Quran reading campaign has non-Muslim backing, organiser tells Putrajaya

The Home Ministry has barred the publication and reading of the Quran in non-Arabic languages, saying it was against the law unless accompanied by Arabic text. — AFP pic
The Home Ministry has barred the publication and reading of the Quran in non-Arabic languages, saying it was against the law unless accompanied by Arabic text. — AFP pic

KUALA LUMPUR, March 4 — The organiser of a Quran reading campaign said the campaign has received support from non-Muslims amid censure from the Home Ministry.

“Let’s Read the Quran” campaign organiser Anas Zubedy also pointed out that the original Arabic text accompanies an ebook from the campaign titled “Share The Quran” that contains verses from the Muslim holy book in four languages — Bahasa Malaysia, English, Mandarin and Tamil.

“Our objective is to encourage more people to understand the Quran in their own language, so that the message of the Quran is disseminated more effectively,” Anas said in a statement on his blog last night.

“This approach has received response not just from Muslims, but also from non-Muslims. Many of my non-Muslim friends and readers have said they are attracted to the good and universal messages of the Quran since the campaign was launched,” he added.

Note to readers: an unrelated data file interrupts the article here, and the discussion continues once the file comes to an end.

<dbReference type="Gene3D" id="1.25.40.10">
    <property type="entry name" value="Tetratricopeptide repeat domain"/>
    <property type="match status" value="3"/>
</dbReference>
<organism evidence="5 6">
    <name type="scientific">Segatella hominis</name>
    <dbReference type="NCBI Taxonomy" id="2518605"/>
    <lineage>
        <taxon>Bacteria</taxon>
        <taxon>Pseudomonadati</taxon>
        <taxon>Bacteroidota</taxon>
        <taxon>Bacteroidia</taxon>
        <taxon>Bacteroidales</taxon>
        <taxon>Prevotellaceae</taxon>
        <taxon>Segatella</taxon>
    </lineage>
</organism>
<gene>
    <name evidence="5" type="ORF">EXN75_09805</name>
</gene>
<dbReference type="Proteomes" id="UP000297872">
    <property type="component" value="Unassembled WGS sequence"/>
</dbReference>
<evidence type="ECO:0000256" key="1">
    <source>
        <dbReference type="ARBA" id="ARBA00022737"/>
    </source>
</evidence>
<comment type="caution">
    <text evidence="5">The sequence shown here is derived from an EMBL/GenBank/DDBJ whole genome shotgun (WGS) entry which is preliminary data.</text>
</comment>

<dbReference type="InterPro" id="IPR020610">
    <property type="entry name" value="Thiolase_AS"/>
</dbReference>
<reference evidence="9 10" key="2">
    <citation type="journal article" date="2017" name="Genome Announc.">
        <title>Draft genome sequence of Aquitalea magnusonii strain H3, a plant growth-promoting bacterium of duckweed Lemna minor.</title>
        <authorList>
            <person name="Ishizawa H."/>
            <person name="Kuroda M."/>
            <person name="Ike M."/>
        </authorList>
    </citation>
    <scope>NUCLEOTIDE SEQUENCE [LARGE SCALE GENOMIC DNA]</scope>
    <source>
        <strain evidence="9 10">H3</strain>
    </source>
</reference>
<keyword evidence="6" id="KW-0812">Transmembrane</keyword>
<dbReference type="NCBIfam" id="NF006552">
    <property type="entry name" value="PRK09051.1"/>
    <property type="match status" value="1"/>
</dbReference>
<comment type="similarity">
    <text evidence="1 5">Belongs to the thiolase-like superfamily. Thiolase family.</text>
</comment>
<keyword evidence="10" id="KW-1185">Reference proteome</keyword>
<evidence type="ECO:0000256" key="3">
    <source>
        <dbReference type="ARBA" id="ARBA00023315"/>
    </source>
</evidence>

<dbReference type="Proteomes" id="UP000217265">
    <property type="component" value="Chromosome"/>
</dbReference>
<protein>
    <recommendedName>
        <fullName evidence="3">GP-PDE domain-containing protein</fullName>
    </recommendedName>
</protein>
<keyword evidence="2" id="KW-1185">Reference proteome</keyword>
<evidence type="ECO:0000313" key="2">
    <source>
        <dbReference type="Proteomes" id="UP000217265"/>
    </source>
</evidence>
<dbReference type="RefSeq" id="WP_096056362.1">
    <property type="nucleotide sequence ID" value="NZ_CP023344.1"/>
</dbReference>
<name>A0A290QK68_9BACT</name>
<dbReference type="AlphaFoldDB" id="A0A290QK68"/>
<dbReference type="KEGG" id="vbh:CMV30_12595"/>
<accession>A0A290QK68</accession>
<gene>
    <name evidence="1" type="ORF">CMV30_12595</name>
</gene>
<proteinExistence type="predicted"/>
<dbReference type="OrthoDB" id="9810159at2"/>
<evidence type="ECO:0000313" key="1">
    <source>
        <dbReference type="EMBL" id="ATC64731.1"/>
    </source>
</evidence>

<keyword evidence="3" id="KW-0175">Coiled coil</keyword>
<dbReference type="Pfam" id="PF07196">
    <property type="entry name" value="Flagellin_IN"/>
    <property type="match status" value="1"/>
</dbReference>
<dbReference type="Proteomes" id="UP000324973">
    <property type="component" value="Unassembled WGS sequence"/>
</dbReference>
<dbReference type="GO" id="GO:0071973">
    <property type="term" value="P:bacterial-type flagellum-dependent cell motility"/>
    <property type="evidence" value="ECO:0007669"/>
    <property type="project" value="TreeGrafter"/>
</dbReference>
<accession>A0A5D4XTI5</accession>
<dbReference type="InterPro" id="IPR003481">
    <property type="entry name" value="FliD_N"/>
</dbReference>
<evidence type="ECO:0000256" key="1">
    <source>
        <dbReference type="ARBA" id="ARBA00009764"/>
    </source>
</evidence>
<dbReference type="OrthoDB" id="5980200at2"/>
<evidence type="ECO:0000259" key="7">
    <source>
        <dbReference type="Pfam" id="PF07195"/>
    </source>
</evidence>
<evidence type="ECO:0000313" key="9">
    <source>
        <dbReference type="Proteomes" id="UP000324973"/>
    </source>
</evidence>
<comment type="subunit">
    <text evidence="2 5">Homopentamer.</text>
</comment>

The Home Ministry has barred the publication and reading of the Quran in non-Arabic languages, saying it was against the law unless accompanied by Arabic text.

Tan Sri Harussani Zakaria, chairman of the Home Ministry’s Al-Quran Printing, Control and Licensing Board, said in a statement yesterday that the Quran was first written in Arabic and must be kept in that form, asserting that anyone who read the original scriptures would reap spiritual rewards even without understanding them.

The “Let’s Read The Quran” campaign, launched last month, features a selection of favourite Quranic verses of prominent Malaysians in English and Malay, including Tun Dr Siti Hasmah Mohamad Ali, wife of former prime minister Tun Dr Mahathir Mohamad, and Datuk Dr Asyraf Wajdi Dusuki, deputy minister in charge of Islamic affairs.

Anas pointed out that non-Muslim leaders such as Kuala Lumpur Archbishop Julian Leow and Buddhist Chief High Priest of Malaysia Datuk K. Sri Dhammaratana have similarly shared their favourite verses from the Quran in the campaign.

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